It’s important to get generals, strategists, national security types in general thinking about climate change in their roster of threats facing the nation — and to consider comprehensive national and international strategies to diminish that threat.
Shanghai has just announced that it will host one of Al Gore’s global climate change cncerts called the “Save our Selves Concerts.” It will be interesting to see if China get a good chunk of its big miltary types to attend — and whether the American city that is eventually announced can also attract some military and national security bureaucrats to attend — even for the symbolic value.
Proceeds from these concerts will go to The Alliance for Climate Protection, which Brent Scowcroft helps provide some direction to. It is very good to see someone like Scowcroft in the mix.
It will also be interesting to see how Al Gore’s An Inconvenient Truth does next weekend at the Academy Awards.
— Steve Clemons


20 comments on “Confronting the Greatest Market Failure in History: National Security & Climate Change

  1. JohnH says:

    The problem with using the term “climate change” is that it implies that it is not my problem. The term fuel consumption makes it my problem:
    If you want to solve the problem, you have to frame it correctly. The same is true of conflict in the ME. As long as Iran is the problem, leave to the experts in the foreign policy establishment and national security mafia. When it becomes an energy problem, then it’s my problem…


  2. Ted says:

    Some of the best thinking about societal response to climate change can be found here:
    It’s time some of the national security policy types who read The Washington Note checked in over there. Some cross-pollination would be a good thing.


  3. David N says:

    The key phrase in the … posting is “capitalism as practiced today.” There are other ways to practice capitalism, ways that include regulation, and balance, and giving greater weight in law to actual people than to corporate entities.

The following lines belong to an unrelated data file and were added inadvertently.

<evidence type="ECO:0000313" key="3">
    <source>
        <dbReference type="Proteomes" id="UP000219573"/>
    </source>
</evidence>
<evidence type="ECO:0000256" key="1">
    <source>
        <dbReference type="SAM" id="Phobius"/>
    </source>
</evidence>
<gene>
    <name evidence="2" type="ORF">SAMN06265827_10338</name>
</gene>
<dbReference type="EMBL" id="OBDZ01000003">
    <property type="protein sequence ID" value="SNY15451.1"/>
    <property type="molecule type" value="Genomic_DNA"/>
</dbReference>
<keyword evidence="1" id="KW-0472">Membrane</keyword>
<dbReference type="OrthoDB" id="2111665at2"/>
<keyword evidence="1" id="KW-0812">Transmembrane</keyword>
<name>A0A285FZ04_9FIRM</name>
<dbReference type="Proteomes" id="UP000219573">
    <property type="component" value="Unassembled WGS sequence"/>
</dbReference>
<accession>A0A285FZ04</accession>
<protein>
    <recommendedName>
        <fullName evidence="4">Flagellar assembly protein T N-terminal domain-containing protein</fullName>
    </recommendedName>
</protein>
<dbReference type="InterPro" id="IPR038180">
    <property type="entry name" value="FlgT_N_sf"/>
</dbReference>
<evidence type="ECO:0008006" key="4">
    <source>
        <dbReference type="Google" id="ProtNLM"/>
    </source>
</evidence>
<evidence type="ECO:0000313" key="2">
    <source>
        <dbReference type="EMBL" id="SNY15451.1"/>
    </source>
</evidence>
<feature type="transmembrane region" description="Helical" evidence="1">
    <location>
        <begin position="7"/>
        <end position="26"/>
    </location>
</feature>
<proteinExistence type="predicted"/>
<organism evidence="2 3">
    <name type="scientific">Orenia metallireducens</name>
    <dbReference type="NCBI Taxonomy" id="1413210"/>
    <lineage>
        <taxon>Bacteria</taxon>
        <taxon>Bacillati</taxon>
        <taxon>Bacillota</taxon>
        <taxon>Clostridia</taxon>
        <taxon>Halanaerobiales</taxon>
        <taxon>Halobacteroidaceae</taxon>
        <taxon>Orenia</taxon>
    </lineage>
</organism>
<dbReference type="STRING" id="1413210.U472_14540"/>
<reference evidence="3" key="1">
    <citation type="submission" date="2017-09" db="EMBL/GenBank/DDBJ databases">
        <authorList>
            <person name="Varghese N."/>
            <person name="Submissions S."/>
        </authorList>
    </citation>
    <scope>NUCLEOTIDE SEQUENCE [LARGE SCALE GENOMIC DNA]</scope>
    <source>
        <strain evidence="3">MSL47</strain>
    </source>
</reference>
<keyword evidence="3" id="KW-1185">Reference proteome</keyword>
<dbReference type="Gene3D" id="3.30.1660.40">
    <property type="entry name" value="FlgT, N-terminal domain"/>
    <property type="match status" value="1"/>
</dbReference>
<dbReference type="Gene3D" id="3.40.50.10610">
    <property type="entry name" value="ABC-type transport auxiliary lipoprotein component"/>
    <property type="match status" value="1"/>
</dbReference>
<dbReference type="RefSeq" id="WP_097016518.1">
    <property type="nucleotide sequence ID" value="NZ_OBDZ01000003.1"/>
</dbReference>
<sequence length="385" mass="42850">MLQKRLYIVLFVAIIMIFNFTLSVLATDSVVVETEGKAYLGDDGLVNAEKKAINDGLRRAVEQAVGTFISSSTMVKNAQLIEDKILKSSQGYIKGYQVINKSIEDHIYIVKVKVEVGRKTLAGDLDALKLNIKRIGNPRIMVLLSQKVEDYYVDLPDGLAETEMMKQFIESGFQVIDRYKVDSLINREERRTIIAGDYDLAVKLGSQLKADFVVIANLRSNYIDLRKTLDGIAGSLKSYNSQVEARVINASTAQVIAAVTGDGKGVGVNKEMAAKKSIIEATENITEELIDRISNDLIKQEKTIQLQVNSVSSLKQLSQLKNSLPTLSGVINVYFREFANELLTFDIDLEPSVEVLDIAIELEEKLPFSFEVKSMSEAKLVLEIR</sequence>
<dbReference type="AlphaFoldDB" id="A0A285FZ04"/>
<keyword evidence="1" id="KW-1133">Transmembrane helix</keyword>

There are more than two choices. We don’t have to decide between either completely unfettered corporate capitalism, and completely controlled socialism. We actually did find that third way in the fifties, but corporations in the eighties and nineties found ways to do away with the restrictions on their profits that a rational economy required, and here we are . . .
    The greatest threat to free enterprise is too much free enterprise.


  4. Pissed Off American says:

    I don’t understand what the big fuss is. Haven’t you heard? Bush flushed science down the toilet, so we don’t have to worry about stuff like this anymore. Just tell your kids to abstain, and be sure to shop. No worries.


  5. jbCharleston says:

    In the early 70’s, I was privileged to be at the first public presentation of the work of the Club of Rome. This was an early attempt to apply computer simulation technology to worldwide prediction. Jay Forrester (MIT) devised a deceptively simple model using 5 intertwined variables: rates of birth and death, level of pollution, standard of living, and level of resources. Run through a simulation program, he showed a series of graphs plotting all of the variables over time. The result was so remarkable that I can remember the graphs and my reaction to them. Under almost all scenarios, the simulation showed a precipitous and calamitous decline of population. Most showed about 90% die-off in a matter of a decade or less. One of the scenarios reflected the then-hot-topic of Zero Population Growth (ZPG) by setting the birth rate to be the death rate. Everything still crashed only about 10-20 years later. The only scenarios that didn’t show this behavior were ones where ALL of the rates were set at 0 -meaning that there would be no improvement in anyone’s standard of living.